EPISODE 430: artist profile of HAYAO MIYAZAKI

tumblr_msg8f8Duqu1qfec8jo1_r1_1280In this episode, Tyler and David are joined by Aaron Pinkston to discuss the career of Hayao Miyazaki.

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4 Responses

  1. Josh G. says:

    Hey guys! Long-time listener, first-time commenting. Felt the need to comment for two reasons. And the second is that I’m a big Studio Ghibli fan and Hayao Miyazaki in particular is one of my favorite filmmakers of all time. “Princess Mononoke” was my first and remains my favorite, not only of his oeuvre but one of my favorite films period. I’ve never found it overly heavy-handed because, as Aaron points out, the characters all have well-defined motives; they’re all acting towards the survival of their respective species. There’s no clear cut villain which is something you find in almost all of his films (“Castle in the Sky” being the lone exception). That being said, I will conceded that “Spirited Away” is his best all-around film.

    Which (finally) brings me to my primary reason for commenting. “Spirited Away” finally dropped on Blu-ray in the States yesterday. So naturally as soon as I could, I picked up the disc and after viewing it in all its glory, decided to go online. Eventually made my way to the site when surprise, surprise, surprise! Too big of a coincidence for me not to leave a comment on your voodoo magic. Well done, intentional or not.

    So yeah, seek out all of Miyazaki’s films as they’re all worthy (even “Howl” which is indeed his weakest but it’s grown on me these last 10 years). “Castle of Cagliostro” comes out on Blu-ray next week and that will make all of his features available in high-def in the US. And with Ghibli, it’s HD or bust.

  2. Stefan Robak says:

    Just a clarification of what “counts” as anime. Basically, as mentioned, it is a cartoon made (produced, created) in Japan.

    Now, I won’t say it’s always as simple as that for this reason: the word “anime” is a Japanese term that JUST means cartoon. So, to a Japanese person, Mickey Mouse, the Simpsons and South Park are all anime. But to us westerners, we took the Japanese term and applied it to anime made in Japan. It can get a bit tricky for some people since there are a lot of Western cartoons that intentionally take visual and storytelling inspiration from anime (I’m using the term here in the western way), including Avatar: The Last Airbender and Teen Titans. Some people started referring to them as anime, but I think most people wouldn’t consider them anime, despite being anime inspired, but some also argue if enough of it is done in Japan, even if it’s for a western audience, then it is an anime. These are the things that don’t always get pigeonholed so well.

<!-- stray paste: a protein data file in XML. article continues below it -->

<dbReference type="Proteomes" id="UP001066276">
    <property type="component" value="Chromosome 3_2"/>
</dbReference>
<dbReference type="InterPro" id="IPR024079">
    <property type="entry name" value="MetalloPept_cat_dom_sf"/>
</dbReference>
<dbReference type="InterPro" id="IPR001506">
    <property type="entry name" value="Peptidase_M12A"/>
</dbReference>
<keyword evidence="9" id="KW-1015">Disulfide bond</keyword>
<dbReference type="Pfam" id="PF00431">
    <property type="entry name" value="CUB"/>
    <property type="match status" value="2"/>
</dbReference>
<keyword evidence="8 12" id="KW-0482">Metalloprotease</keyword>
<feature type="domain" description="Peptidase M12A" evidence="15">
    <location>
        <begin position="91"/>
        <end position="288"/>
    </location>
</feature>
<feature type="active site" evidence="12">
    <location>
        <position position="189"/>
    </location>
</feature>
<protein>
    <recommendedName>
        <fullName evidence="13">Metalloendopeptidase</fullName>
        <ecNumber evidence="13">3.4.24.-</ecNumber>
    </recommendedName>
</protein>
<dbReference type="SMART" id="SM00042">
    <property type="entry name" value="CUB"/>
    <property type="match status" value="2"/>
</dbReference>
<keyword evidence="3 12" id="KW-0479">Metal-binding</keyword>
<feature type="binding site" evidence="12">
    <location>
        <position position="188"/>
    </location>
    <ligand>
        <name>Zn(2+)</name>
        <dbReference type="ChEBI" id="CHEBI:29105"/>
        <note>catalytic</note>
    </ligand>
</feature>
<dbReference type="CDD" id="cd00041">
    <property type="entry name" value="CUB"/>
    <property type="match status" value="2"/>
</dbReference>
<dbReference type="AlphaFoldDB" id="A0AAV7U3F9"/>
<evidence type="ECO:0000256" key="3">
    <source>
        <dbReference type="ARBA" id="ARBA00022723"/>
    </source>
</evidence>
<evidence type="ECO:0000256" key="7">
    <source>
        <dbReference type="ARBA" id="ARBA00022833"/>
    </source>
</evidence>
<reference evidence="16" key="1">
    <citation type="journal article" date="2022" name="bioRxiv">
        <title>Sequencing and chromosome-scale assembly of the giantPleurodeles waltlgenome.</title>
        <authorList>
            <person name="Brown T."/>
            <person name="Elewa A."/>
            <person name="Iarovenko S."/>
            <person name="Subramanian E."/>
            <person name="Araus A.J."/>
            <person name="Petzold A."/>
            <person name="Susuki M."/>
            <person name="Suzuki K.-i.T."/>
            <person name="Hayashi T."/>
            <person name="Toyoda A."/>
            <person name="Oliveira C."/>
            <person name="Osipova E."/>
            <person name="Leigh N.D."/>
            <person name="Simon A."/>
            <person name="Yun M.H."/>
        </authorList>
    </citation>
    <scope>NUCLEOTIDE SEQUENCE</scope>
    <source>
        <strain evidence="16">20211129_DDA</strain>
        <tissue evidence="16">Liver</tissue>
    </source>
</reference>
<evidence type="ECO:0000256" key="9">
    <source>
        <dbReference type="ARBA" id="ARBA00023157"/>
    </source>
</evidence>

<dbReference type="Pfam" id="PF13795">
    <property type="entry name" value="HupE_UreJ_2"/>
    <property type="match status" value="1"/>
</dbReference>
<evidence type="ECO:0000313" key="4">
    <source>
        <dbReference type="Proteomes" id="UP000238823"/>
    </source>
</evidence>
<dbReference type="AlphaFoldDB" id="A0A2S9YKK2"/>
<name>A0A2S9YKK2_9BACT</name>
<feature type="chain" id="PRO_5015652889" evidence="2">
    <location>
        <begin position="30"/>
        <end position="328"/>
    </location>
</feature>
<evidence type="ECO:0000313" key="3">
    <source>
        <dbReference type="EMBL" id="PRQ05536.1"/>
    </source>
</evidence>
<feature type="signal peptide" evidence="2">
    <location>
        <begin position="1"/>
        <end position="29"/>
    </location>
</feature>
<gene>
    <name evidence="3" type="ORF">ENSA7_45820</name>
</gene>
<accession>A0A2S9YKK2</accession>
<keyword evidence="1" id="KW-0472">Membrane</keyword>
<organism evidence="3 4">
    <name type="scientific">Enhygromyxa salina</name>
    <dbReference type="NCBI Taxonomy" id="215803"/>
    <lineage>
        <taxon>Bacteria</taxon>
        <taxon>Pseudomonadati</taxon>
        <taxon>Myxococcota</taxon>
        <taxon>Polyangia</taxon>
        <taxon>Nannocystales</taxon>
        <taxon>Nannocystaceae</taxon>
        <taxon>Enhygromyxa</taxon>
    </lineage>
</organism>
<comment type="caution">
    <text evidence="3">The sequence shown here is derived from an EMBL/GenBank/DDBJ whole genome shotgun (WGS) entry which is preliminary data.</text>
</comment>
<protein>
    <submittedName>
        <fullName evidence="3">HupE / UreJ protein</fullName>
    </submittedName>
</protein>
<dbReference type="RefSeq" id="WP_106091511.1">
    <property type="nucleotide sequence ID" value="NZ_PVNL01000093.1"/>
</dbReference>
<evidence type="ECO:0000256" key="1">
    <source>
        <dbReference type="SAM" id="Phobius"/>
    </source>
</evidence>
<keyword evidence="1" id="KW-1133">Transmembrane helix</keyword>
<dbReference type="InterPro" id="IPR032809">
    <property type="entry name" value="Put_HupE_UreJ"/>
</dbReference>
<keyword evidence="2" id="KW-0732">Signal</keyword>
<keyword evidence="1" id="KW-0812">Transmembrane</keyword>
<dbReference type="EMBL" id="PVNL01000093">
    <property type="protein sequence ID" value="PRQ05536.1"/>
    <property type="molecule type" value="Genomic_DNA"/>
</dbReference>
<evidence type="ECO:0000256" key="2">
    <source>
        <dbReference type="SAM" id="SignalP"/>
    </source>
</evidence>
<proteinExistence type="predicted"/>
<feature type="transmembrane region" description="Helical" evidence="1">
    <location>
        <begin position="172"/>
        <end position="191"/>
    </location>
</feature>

Interestingly, this is similar to otaku: in the west, it is a term that basically means Japanese culture nerd, while in Japan, it just means nerd (you can be a military otaku, a tech otaku, etc.)

    And I know Tyler didn’t mean it this way, but thinking of anime is simply action series is a bit reductive, even when talking about stuff that appeals to fan boys and girls. There’s tons of romance series, sports series (which are often as dynamic as the sports series), comedies, slice of life stories, and basically any genre you can think of, and with a wider range of styles than most American animated TV series (though yes, the action stuff often floats to the top of popularity). It’s not all big robots.

    Personally, I highly recommend the thriller series Monster, about a doctor in Germany who discovers that a boy who’s life he saved years earlier has grown into a serial killer who seems to attract and use other criminals and serial killers. The mystery stuff is good, but it also contains a lot of strong characters.

    Future Boy Conan is pretty good. Well, worth checking out, though I think now you can only see it on the streaming website Crunchyroll or by extra legal means (fansubs).

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